This is known as the bin packing problem (which is NP-hard).

By simply sorting the decreasing order by their sizes, and then inserting each item into the first bin in the list with sufficient remaining space, we get `11/9 OPT + 6/9`

bins (where `OPT`

is the number of bins used in the optimal solution). This would easily take `O(n²)`

, or possibly `O(n log n)`

with an efficient implementation.

In terms of optimal solutions, there isn't a dynamic programming solution that's as well-known as for the knapsack problem. This resource has one option - the basic idea is:

```
D[{set}] = the minimum number of bags using each of the items in {set}
Then:
D[{set1}] = the minimum of all D[{set1} - {set2}] where set2 fits into 1 bag
and is a subset of set1
```

The array index above is literally a set - think of this as a map of set to value, a bitmap or a multi-dimensional array where each index is either 1 or 0 to indicate whether we include the item corresponding to that dimensional or not.

The linked resource actually considers multiple types, which can occur multiple times - I derived the above solution from that.

The running time will greatly depend on the number of items that can fit into a bag - it will be `O(minimumBagsUsed.2`^{maxItemsPerBag})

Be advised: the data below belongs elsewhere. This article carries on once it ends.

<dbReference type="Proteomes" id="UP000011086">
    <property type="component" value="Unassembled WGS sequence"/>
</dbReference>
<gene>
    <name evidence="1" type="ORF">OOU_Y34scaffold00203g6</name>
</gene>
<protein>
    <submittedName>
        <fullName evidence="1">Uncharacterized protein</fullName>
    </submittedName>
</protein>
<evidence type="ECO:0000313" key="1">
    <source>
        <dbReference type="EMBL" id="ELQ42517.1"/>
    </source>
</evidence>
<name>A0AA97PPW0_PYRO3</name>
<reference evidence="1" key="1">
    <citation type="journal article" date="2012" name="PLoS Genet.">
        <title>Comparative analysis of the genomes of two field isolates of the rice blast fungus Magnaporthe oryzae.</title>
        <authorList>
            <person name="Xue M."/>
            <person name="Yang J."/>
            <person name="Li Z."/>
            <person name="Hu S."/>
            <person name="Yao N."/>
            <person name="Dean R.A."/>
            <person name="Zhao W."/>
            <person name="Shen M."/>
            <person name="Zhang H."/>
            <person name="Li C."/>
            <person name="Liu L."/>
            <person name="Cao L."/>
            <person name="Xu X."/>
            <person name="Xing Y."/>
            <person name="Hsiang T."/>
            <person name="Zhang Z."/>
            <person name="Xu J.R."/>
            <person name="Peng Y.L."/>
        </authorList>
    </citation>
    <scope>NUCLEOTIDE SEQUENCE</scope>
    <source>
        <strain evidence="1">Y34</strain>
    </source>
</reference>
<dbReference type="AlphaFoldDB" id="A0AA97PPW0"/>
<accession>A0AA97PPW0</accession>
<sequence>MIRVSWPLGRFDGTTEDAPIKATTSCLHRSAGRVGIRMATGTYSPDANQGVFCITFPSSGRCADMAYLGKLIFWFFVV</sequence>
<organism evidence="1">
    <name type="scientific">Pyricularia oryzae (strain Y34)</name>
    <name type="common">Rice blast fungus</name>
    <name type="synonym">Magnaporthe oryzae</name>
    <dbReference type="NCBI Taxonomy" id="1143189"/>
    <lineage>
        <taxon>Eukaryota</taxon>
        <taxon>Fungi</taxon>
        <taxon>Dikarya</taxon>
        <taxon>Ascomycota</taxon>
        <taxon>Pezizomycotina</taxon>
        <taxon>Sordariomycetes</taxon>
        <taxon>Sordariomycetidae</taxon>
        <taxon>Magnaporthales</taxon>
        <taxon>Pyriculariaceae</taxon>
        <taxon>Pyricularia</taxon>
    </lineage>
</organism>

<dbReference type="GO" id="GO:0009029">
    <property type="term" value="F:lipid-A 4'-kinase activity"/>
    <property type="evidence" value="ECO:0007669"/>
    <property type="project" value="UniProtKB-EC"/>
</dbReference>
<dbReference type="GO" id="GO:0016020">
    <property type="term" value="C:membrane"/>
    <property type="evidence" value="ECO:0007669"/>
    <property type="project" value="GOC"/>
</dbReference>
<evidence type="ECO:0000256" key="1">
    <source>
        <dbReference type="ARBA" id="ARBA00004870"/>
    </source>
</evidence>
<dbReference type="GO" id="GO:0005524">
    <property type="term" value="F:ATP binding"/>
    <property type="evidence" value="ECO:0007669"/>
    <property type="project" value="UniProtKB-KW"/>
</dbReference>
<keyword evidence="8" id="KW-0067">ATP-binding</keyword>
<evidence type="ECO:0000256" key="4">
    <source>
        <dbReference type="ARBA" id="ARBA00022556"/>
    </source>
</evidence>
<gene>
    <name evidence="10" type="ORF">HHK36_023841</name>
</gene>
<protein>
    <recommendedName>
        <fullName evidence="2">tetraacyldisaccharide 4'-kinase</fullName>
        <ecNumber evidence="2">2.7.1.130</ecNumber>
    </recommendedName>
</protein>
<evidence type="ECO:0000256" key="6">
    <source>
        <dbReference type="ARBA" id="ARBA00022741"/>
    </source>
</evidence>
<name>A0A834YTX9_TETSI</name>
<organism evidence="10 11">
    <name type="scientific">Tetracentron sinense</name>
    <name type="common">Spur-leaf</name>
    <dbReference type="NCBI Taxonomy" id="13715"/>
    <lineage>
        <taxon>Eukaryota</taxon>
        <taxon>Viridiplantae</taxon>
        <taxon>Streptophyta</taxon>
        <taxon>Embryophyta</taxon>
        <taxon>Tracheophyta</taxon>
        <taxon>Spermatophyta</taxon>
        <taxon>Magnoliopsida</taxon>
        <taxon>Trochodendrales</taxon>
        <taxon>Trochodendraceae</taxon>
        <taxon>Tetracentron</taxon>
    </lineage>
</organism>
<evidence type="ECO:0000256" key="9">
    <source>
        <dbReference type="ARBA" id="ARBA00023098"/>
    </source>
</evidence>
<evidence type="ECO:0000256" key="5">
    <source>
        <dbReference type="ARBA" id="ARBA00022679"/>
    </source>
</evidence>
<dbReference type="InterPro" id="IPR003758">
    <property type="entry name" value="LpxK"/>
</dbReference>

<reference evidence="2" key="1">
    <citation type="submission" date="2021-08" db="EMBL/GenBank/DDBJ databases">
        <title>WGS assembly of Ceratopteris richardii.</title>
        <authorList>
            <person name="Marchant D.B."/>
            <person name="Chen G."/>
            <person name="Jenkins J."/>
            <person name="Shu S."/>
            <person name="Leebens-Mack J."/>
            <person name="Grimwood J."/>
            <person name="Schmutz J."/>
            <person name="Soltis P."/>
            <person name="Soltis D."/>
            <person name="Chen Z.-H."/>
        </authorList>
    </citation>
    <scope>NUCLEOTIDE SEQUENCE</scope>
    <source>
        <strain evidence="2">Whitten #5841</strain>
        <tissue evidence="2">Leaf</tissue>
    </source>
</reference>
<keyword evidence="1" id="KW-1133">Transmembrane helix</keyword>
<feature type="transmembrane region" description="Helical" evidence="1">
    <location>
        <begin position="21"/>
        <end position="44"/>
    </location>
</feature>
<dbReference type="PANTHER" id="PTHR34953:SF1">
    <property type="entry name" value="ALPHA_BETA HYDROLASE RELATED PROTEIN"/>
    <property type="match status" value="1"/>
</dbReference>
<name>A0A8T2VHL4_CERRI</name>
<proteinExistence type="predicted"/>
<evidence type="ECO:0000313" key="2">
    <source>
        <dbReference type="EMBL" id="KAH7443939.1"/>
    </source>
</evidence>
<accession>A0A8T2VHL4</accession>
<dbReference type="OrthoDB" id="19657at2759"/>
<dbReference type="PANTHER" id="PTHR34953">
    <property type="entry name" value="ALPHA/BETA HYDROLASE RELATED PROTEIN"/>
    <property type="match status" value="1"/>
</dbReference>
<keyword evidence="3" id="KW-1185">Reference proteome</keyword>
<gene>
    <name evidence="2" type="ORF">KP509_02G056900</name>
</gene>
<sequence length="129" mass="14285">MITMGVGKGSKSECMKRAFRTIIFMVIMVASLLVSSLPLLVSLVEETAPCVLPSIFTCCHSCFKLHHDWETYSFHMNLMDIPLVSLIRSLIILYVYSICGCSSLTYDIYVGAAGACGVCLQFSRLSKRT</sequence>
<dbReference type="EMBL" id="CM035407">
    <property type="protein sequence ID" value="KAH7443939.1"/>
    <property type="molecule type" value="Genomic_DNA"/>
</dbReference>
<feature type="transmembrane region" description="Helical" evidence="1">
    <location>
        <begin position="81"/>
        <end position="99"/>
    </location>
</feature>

.

In the case of 1 bag, this is essentially the subset sum problem. For this, you can consider the weight the same as value and solve using a knapsack algorithm, but this won't really work too well for multiple bags.

Why not? Consider items `5,5,5,9,9,9`

with a bag size of `16`

. If you just solve subset sum, you're left with `5,5,5`

in one bag and `9`

in one bag each (for a total of `4`

bags), rather than `5,9`

in each of 3 bags.

Subset sum / knapsack is already a difficult problem - if using it's not going to give you an optimal solution, you may as well use the sorting / greedy approach above.

`N`

with the remainder of the goods left over after filling bags`1`

to`N-1`

? Unequal sizes are (probably) more difficult. – JensG May 15 '14 at 21:50